Tuesday, August 12, 2014
Cut/Copy coming to the Philippines this September.
According to Whitford the bandname was a random choice: 'I was in the edit menu of my computer and I moved down in the document to the few words that didn't make sense together, and at that particular day and time the words 'cut' and 'copy' really stood out to me. At the time it felt like a fairly abstract choice but now it feels very tied in with what we do'.
Having gained some success in recording, Cut/Copy started touring in 2005 as supporting acts for such artists as Franz Ferdinand and Bloc Party, while also playing in a number of European Festivals, and in the immediate years thereafter, with artists like Daft Punk, all of which spawned an increase in their fan base.
More commercial success came their way in 2008, as "Lights and Music" was used in FIFA 09, and "Far Away" was played on Nip/Tuck, a popular American TV series, on one of its final episodes, in a club scene.
Fast Forward to 2013, and the band’s latest album, Free Your Mind was launched in unconventional fashion with a lathe set up at Pitchfork Music Festival in Chicago, literally cutting and copying 120 dubplates Let Me Show You Love for the lucky few who were at the right place at the right time.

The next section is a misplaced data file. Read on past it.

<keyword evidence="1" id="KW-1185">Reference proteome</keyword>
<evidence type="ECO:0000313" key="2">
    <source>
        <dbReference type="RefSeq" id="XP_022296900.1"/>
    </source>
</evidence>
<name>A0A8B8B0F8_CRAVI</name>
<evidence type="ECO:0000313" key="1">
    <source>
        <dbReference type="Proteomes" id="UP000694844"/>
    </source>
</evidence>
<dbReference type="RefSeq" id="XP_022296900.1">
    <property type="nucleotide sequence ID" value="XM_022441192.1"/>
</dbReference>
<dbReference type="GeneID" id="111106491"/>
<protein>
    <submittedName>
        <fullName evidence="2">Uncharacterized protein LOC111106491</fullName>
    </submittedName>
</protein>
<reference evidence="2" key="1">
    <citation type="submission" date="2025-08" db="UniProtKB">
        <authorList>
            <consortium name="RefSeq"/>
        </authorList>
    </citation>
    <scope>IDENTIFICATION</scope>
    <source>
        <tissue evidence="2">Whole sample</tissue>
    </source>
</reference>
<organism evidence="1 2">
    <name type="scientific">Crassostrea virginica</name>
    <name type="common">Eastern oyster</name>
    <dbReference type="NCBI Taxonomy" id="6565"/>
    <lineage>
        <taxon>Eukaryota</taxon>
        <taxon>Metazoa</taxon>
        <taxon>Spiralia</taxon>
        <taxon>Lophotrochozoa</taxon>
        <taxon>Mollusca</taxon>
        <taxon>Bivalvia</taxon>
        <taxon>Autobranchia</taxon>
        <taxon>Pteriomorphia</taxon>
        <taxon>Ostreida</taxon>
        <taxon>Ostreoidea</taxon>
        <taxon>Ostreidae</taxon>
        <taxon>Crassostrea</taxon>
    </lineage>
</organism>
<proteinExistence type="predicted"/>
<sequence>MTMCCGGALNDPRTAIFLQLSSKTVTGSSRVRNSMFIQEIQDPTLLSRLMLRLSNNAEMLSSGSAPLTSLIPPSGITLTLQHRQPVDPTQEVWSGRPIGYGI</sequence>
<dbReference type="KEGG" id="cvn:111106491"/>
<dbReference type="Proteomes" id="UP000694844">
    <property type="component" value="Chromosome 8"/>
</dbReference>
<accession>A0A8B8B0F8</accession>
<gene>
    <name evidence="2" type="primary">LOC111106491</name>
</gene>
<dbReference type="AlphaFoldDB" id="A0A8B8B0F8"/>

From using Asger Carlsen’s absurd figure manipulations as press shots, the non-traditionalists have forged further to subvert expectations. Placing huge billboards displaying the phrase “Free Your Mind” in remote areas of the Californian desert, Chile, Western Australia, Mexico City, Wales and Detroit, the band utilized their individual art backgrounds to communicate this mysterious catch cry of an unidentifiable movement.
Whitford adds that Cut Copy are not preaching an agenda, interpretation is left to the imagination, “whether the billboard sits in decrepit suburbs of Detroit, the mountains of Chile or the Aussie outback, people come back with a totally different impression of what it might mean. It’s open ended, with infinite interpretations. I think the concept of freedom is one that's universally positive and timeless, and whatever each person's version of that freedom is, it's a good thing to be reminding people or even just ourselves to be "free".
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